Usually my horse maintenance plan goes something like this: pitching hay morning and night and making sure they’re all walking on four legs. But sometimes horses require more than that. We had the vet come out the other day, to castrate our buckskin yearling stallion and check on his mother’s health. Both of the buckskins have lost body condition in the year that we have owned them, and we wanted to get a professional evalution from a veterinarian on how to counteract that. We weren’t sure if it was a tooth problem or lack of adequate nutrition for the mare, and the colt needed gelded and is looking a little bony as well.
Snow is coming! The kids are excited with the prospects of sipping hot cocoa, listening to Christmas music, and watching the heavens swirl their magical crystals into sparkling drifts over our front steps. I’m not looking forward to doing chores in subzero temperatures, no matter how pretty the snow is. When the water tanks freeze over and I can’t peel the layers of frost-covered hay off of my big round bales to feed my horses, winter isn’t fun anymore. If only we could enjoy the snow without it being so cold…..
One of the things every horse owner should consider is the fact that horses don’t live forever, nor do they stay rideable forever. It might seem overly simple to state it in that fashion, but we really don’t like to think about horses getting old, getting hurt, or dying. Our imaginations enable us to envision the Black Stallion living in endless glory…and even though we understand the old gray mare “ain’t what she used to be”, we like to pretend that she is still quite comfortable and able. The truth is far uglier at times, and a responsible horse owner will understand and plan ahead of time. What should you do when your horse is too old to be useful? What are the options for owners of aged equines?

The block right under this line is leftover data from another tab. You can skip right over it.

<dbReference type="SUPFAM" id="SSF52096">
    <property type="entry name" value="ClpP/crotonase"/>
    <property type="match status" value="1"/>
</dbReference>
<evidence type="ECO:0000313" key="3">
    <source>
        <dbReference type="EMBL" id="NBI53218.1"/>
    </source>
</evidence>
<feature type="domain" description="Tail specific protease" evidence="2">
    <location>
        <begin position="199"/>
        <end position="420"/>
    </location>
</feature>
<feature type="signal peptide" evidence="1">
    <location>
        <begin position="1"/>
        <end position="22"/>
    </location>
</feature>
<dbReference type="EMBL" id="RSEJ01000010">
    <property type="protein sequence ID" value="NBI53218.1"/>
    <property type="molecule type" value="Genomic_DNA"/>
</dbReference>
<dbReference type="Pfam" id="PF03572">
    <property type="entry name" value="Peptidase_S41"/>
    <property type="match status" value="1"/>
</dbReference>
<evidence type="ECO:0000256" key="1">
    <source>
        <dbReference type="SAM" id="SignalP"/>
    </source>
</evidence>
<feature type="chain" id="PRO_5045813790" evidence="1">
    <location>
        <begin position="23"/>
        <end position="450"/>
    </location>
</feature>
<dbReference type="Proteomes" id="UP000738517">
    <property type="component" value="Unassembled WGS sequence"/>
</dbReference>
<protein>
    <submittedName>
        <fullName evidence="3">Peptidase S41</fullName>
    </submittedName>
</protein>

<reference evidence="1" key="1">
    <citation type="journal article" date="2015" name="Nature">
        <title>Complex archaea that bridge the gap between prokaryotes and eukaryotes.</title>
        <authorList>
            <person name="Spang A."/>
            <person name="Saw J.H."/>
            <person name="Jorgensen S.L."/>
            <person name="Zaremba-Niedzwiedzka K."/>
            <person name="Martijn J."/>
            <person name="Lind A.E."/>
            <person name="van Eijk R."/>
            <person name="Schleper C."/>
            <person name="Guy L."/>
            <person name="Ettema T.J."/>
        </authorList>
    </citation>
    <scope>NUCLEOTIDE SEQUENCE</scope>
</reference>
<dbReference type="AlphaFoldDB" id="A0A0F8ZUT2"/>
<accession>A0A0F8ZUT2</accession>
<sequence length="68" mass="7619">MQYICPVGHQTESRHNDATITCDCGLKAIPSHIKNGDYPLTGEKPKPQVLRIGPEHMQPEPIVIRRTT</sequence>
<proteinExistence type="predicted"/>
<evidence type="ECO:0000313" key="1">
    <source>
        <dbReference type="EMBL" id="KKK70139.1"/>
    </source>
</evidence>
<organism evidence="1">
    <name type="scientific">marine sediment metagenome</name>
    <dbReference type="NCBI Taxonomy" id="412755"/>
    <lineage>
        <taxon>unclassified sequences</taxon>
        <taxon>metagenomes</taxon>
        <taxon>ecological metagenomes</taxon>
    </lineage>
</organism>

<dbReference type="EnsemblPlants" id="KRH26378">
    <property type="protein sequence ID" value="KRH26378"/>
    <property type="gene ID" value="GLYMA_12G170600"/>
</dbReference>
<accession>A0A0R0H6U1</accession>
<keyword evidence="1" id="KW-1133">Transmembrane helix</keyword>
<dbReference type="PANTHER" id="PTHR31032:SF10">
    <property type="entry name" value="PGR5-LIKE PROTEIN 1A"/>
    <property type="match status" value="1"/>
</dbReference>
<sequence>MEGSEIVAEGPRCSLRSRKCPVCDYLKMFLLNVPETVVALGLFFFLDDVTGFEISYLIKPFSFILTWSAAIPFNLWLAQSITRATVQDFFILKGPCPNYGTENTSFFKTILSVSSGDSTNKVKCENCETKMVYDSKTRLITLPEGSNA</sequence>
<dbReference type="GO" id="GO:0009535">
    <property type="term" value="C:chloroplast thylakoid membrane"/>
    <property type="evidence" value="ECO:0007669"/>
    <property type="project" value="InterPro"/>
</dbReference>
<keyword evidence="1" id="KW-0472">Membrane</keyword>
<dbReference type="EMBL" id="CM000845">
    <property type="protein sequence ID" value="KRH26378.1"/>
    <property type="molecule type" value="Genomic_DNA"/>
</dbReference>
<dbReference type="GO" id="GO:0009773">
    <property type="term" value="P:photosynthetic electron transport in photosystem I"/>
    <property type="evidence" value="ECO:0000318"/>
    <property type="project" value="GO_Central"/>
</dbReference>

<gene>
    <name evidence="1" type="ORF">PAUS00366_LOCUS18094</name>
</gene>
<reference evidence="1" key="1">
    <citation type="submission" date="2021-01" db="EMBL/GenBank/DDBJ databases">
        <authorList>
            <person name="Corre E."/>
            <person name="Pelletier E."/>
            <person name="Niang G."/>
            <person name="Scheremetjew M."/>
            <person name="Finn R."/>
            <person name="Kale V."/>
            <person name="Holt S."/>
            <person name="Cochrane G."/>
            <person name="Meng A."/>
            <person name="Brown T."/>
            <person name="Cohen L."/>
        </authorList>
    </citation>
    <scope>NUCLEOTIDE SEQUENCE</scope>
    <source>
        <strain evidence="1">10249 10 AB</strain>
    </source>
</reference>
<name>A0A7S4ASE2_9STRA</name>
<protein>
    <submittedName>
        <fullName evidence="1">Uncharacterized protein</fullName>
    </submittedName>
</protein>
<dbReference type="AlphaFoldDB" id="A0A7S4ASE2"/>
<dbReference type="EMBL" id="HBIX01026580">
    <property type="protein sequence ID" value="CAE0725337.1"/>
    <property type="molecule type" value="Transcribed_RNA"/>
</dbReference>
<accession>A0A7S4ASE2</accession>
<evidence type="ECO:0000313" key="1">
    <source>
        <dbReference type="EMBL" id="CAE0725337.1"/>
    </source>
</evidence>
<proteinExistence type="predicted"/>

Here in the midwest things are changing. It’s unbelievable what a week’s worth of rain can do for the dried up roots of winter….everything in Iowa is magically green! Our horses are anxiously awaiting turnout, greeting me with whinnies whenever I appear. I love watching them canter out to graze, usually bucking or tossing their [...]
These colder winter days make everything harder. My barn chores take twice as long; I have to dress up in heavy warm clothes that I hate, scarf, hat, gloves, and snow boots; the hay is harder to unwrap from the bale, the wind whips all the particles back into your face as you pitch it, the ice and snow make it difficult to carry grain to each paddock; and the water needs checked often to make sure it’s not frozen, etc….
I read a lot of horse magazines, and they’re always full of good ideas for my horses. Growing up on a horse ranch, you would think a girl would know pretty much everything about horse care simply from association. But if there’s anything I’ve learned, it’s that things are constantly changing and there’s always something new to learn. So I thought I’d pass along a few of the winter horse care tips I’ve been reading about.
My good mare Daisy got a wire cut last week. Not the worst I’ve ever seen, but definitely not something to be taken lightly. We set up a pen for her to keep her out of the mud and cleaned her up the best we could.
Rain rot is a fungal disease in horses, resulting in raised bumps over the horse’s hide and causing sores and hair loss. Read more to learn of the best way to treat and prevent rain rot in horses.